Hot air balloon
For the best bird’s-eye view of the Yampa Valley you can get, take an early morning ride on a hot air balloon. Wild West Balloon Adventures (970-879-7219; wildwestballooning.com) offers balloon tours all winter long, complete with a Champagne toast afterward. Setting out in the early morning, the tours let you soar across the Yampa Valley, taking in breathtaking views of town and the mountain, including Mount Werner and its ski trails. That little ski jump you did on Mount Werner will never feel the same.
Ride the gondola
Even if you’re not a skier or snowboarder, riding the gondola is a great way to take in awe-inspiring views of the Yampa Valley and beyond. The gondola whisks you 2,000 vertical feet to the 9,000-foot-high top of Thunderhead Lodge. From there, you can take in the views while enjoying a great meal or drink inside the lodge. Thunderhead Lodge’s Western BBQs continue to be a big hit for families, and its popular sunset happy hours provide the best cocktail perch in town. “It’s one of my favorite activities in Steamboat and offers a breathtaking view of the valley and town,” says the Steamboat Springs Chamber Resort Association’s Kara Stoller. Info: steamboat.com.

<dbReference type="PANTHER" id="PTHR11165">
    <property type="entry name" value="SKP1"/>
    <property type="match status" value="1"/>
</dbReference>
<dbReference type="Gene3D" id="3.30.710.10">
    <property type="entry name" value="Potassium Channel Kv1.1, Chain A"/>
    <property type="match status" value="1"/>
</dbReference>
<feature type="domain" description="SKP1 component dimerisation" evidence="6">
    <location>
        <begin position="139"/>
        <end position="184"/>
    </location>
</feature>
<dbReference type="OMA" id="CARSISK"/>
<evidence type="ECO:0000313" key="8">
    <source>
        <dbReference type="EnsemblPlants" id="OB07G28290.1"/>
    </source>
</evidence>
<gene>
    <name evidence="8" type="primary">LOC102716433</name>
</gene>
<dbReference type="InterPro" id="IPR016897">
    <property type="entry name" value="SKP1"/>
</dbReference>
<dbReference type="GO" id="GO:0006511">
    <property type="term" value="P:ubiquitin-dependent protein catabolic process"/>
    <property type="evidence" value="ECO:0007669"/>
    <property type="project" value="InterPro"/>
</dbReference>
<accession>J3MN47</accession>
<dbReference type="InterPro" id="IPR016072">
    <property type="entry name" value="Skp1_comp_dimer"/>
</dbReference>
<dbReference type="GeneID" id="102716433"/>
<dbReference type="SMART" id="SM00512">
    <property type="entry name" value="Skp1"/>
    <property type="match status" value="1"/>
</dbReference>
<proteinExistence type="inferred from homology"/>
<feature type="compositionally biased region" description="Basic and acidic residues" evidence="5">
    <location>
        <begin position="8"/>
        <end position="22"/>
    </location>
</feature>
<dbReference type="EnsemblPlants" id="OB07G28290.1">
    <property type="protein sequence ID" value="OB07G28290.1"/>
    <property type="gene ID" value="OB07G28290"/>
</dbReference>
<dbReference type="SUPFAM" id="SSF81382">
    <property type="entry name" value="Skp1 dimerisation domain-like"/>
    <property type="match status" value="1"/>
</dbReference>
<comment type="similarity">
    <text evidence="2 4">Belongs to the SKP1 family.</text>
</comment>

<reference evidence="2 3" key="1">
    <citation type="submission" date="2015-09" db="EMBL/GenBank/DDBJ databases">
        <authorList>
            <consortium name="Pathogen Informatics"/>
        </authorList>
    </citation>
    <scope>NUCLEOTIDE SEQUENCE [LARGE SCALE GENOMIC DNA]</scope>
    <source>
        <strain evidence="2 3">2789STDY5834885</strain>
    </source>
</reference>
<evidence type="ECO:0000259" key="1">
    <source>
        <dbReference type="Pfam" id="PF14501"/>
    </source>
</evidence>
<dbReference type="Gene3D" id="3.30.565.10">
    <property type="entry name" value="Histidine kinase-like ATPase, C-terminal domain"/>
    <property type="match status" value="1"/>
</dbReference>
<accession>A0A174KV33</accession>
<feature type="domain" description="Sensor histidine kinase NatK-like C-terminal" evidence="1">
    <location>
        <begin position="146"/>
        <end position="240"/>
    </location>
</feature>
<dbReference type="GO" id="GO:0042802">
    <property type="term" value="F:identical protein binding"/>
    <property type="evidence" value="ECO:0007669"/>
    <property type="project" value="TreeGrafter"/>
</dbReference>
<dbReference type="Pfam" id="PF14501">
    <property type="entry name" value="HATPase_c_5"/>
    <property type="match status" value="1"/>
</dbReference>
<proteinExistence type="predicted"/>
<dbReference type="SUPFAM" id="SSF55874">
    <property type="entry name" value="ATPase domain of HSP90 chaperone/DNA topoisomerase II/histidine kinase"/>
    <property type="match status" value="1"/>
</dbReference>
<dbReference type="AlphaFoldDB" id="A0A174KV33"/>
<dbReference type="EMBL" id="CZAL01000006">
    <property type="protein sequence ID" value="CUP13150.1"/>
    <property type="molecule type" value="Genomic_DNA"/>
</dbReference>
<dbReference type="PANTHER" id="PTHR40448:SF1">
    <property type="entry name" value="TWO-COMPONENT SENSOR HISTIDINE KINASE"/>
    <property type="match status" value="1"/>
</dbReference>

Howelsen Hill Ice Arena (970-879-4300; steamboatsprings.net/ice) features an Olympic size sheet of ice where you can unleash your inner Apolo Ohno or Dorothy Hamill all summer long. It also hosts an array of adult and youth drop-in and stick-and-puck hockey sessions, Unsure of yourself on the ice? Sharpen your skills with a lesson. For the kids, the rink also offers its super fun bumper cars on ice, where your children can drive into Dad, as well as Rock On Ice, where kids can skate to music under a disco ball. If you’re lucky, your visit might also coincide with a home hockey game by Steamboat’s new Junior Hockey Team, the Wranglers (rmjhl.co/steamboatwranglers), or a local figure skating performance.